What’s the difference between being a product owner versus being a product manager? Can you describe what are the main differences?

Talita: If we’re talking about the daily basis activities from a person who works with products, especially. The field here in Brazil is not as mature as it is in the United States, for example. So, here we definitely can see product owners working with the same responsibilities as product managers. I think this is very difficult to make a difference here in Brazil, but this is something very related to the company, because we do have companies here that have both roles with some product managers that can even manage the products owner’s careers, for example. This is something that can happen. Maybe two years ago, we could say that, “Okay, the product owner is actually the role from a framework called the Scrum and the product management is the role of a person that is fully responsible for a product.” We could say that, but again, here in Brazil, I can’t see so much difference, because we have, depending on the company, different expectations from those roles. So, this is at least what I can see here from the Brazilian market, let’s put it this way.

Aline: As Talita said, I think the product owner role was born inside this context of Scrum and Agile management. It’s really a role in which you’re really inside the engineering team. You are there every day, you participate in all their rituals, you spend a lot of time grooming tasks, putting them, determining how they’re going to be, learning how they’re going to be developed. The product manager role is a little bit external to this and more in terms of how you see the company’s strategy, how you turn a company strategy into the product strategy, and what is the decision-making process that you’re going to do to determine what is going to be next so that you can achieve your strategy and your goals as a company and as a product. Like Talita said, I think that the majority of people, especially here in Brazil, are doing either both jobs at the same time or a mix of the two jobs. It’s really important to determine, based on the company, how this handoff is going to be. You usually have an executive, a PMO, someone who is responsible for the more high-level strategy and how that gets handed off into the product management activities, which is determining the pebbles and the rocks that you’re going to develop as initiatives. Then, how you’re going to share the product ownership with your engineering lead, with your engineering team so you don’t get overwhelmed by doing both things at the same time, because that can happen many times.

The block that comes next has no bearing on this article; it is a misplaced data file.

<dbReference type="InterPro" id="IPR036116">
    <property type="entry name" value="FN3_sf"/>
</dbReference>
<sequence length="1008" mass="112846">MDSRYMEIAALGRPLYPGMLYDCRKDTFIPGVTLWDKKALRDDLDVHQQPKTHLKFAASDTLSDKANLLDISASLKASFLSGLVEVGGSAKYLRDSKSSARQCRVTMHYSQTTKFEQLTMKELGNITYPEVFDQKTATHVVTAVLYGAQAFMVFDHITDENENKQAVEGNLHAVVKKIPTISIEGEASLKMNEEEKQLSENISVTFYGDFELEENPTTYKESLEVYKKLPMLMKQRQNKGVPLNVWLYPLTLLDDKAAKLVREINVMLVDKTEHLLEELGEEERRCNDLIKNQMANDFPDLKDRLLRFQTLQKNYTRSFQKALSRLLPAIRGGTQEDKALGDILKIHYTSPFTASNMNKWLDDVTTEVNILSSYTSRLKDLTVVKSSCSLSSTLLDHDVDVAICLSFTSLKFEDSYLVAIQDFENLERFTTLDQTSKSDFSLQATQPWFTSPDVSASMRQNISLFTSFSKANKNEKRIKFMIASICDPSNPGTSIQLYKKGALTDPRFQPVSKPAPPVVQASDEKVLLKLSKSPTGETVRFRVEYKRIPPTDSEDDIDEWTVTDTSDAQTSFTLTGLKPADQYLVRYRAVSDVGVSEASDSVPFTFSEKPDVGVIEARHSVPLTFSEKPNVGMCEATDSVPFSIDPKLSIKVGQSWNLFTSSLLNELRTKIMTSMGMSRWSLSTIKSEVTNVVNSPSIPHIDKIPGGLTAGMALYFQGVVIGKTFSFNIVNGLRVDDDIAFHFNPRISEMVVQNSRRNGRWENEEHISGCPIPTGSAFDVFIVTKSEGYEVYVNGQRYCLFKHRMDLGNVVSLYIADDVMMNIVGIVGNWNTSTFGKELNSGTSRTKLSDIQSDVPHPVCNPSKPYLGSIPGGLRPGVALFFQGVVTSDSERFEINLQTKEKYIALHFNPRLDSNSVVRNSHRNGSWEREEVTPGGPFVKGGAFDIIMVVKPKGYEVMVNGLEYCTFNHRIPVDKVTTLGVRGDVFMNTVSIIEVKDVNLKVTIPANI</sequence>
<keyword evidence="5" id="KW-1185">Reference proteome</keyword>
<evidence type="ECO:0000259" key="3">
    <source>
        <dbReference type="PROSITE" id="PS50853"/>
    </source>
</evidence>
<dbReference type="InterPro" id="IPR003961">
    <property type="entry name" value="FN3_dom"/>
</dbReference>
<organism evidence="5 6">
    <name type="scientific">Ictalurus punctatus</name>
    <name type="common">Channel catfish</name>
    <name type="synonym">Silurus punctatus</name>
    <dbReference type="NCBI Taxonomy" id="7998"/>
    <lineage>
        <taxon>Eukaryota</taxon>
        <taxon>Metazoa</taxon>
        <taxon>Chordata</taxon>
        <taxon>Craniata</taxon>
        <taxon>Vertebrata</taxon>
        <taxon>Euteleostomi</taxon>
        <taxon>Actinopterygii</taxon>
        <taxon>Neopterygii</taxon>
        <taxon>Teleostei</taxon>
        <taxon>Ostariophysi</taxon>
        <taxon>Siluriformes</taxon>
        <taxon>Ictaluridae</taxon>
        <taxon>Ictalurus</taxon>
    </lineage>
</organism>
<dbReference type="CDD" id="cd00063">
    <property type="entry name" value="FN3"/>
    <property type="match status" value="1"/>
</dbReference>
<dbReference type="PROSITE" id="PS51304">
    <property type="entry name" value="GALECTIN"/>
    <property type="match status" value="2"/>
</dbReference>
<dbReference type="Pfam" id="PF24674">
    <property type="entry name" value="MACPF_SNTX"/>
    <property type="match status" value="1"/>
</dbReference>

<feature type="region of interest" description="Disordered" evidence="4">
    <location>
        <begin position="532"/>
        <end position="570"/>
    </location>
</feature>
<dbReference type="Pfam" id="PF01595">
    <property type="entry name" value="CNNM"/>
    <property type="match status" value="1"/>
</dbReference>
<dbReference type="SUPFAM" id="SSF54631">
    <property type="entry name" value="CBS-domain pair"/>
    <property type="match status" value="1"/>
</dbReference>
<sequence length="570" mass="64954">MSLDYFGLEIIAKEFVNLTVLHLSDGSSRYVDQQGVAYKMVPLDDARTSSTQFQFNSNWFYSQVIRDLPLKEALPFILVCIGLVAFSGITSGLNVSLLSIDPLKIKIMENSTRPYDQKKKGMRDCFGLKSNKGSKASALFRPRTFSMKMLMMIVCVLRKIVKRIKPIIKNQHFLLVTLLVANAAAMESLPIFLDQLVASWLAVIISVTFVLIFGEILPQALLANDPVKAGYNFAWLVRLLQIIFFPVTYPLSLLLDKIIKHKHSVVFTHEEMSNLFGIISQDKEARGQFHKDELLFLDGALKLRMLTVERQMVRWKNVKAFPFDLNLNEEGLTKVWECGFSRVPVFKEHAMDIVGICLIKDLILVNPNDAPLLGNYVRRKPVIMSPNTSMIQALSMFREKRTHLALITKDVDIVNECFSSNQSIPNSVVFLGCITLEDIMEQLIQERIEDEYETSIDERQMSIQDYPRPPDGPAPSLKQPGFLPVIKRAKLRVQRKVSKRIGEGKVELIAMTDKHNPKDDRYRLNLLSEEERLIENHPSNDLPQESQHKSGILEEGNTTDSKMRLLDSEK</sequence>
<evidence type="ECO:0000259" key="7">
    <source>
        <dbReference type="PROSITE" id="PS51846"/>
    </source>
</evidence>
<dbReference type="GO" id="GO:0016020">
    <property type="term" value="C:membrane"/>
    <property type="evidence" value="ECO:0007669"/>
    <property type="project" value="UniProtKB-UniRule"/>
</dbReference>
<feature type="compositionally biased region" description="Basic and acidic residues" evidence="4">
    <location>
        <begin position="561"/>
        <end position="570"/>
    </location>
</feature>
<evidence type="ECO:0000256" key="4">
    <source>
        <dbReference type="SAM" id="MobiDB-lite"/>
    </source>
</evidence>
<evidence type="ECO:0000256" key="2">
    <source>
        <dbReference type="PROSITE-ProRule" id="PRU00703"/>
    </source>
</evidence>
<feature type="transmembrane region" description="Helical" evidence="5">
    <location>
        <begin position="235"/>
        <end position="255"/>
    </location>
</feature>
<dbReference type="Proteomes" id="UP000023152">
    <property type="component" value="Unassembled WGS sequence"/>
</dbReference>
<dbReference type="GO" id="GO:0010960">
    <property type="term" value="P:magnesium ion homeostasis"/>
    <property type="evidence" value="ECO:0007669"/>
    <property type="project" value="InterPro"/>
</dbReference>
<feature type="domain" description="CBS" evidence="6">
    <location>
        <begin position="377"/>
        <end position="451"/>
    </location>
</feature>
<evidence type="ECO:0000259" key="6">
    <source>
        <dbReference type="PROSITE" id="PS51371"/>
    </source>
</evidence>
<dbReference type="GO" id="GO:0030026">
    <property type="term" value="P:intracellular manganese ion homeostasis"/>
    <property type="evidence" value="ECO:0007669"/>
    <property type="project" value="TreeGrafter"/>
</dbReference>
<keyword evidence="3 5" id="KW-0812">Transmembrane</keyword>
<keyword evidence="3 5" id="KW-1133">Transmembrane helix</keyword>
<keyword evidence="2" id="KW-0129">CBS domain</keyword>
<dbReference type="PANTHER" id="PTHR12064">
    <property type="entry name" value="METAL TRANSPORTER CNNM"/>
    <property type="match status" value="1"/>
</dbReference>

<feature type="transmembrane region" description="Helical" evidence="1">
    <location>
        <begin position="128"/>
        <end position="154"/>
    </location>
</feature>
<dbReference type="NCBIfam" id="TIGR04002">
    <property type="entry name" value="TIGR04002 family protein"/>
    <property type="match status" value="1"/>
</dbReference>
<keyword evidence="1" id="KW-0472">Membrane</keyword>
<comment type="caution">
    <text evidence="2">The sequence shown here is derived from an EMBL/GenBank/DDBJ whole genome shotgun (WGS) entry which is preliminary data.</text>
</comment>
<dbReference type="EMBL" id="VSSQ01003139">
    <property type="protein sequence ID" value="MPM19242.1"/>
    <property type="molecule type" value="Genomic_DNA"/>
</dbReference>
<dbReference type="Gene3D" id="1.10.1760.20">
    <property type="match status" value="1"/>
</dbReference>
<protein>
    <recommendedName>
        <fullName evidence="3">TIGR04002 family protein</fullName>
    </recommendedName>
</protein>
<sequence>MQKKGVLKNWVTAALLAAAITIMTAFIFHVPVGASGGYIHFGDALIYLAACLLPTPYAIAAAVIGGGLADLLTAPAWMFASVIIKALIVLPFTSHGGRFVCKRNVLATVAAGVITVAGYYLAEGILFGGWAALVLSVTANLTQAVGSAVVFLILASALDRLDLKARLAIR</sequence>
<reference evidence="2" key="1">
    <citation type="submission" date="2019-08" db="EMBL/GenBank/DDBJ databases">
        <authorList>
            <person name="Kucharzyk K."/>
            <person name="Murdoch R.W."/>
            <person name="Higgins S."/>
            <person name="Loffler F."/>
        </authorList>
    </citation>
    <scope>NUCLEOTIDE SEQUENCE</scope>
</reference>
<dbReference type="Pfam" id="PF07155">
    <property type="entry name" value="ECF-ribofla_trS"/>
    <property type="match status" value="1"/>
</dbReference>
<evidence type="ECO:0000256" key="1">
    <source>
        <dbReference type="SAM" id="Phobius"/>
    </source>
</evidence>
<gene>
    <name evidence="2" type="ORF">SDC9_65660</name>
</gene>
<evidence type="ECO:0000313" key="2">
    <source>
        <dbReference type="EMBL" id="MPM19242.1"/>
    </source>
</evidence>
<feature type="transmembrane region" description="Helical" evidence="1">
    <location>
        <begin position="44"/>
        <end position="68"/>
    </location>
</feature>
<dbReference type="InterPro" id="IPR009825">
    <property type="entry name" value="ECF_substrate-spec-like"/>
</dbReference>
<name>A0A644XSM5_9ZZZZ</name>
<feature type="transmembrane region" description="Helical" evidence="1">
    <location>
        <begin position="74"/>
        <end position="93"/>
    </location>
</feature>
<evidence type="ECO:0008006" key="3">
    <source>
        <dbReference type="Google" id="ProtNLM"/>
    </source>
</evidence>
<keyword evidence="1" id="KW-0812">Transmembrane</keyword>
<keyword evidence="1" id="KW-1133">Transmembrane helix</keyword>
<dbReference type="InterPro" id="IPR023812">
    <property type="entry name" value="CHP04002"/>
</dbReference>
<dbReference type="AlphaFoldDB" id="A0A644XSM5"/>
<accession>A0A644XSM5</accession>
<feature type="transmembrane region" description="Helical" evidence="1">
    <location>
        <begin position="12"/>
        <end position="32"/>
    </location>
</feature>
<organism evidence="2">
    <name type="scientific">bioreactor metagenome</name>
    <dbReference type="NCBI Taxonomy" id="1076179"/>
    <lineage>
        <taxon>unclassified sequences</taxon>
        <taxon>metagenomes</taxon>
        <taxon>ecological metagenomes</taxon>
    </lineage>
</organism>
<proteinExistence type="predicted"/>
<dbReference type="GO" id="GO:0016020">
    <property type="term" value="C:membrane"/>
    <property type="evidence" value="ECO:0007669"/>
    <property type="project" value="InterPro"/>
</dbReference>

Thaisa: I love what you both said about your trajectory and the difference between those two. I think maybe an insight for folks who are reading us is the fact that you should check how mature your market is about a product role and also understand the difference between those two roles. For example, if you’re looking for a job right now, even here based in California, in San Francisco, I see that people and companies don’t understand the difference sometimes. Sometimes folks who are looking for a job, they might see a product owner role, but in fact, they are looking for a product manager or they might be seeing a product manager role, a job description about a product manager and then when they have that interview, they might realize, “Oh, this is in fact program management role.” The tip is to understand your market. Ask questions, read the job description, but take the time during the interview to understand a little bit more, what are their goals and what they’re looking for, because they might be using the wrong terms.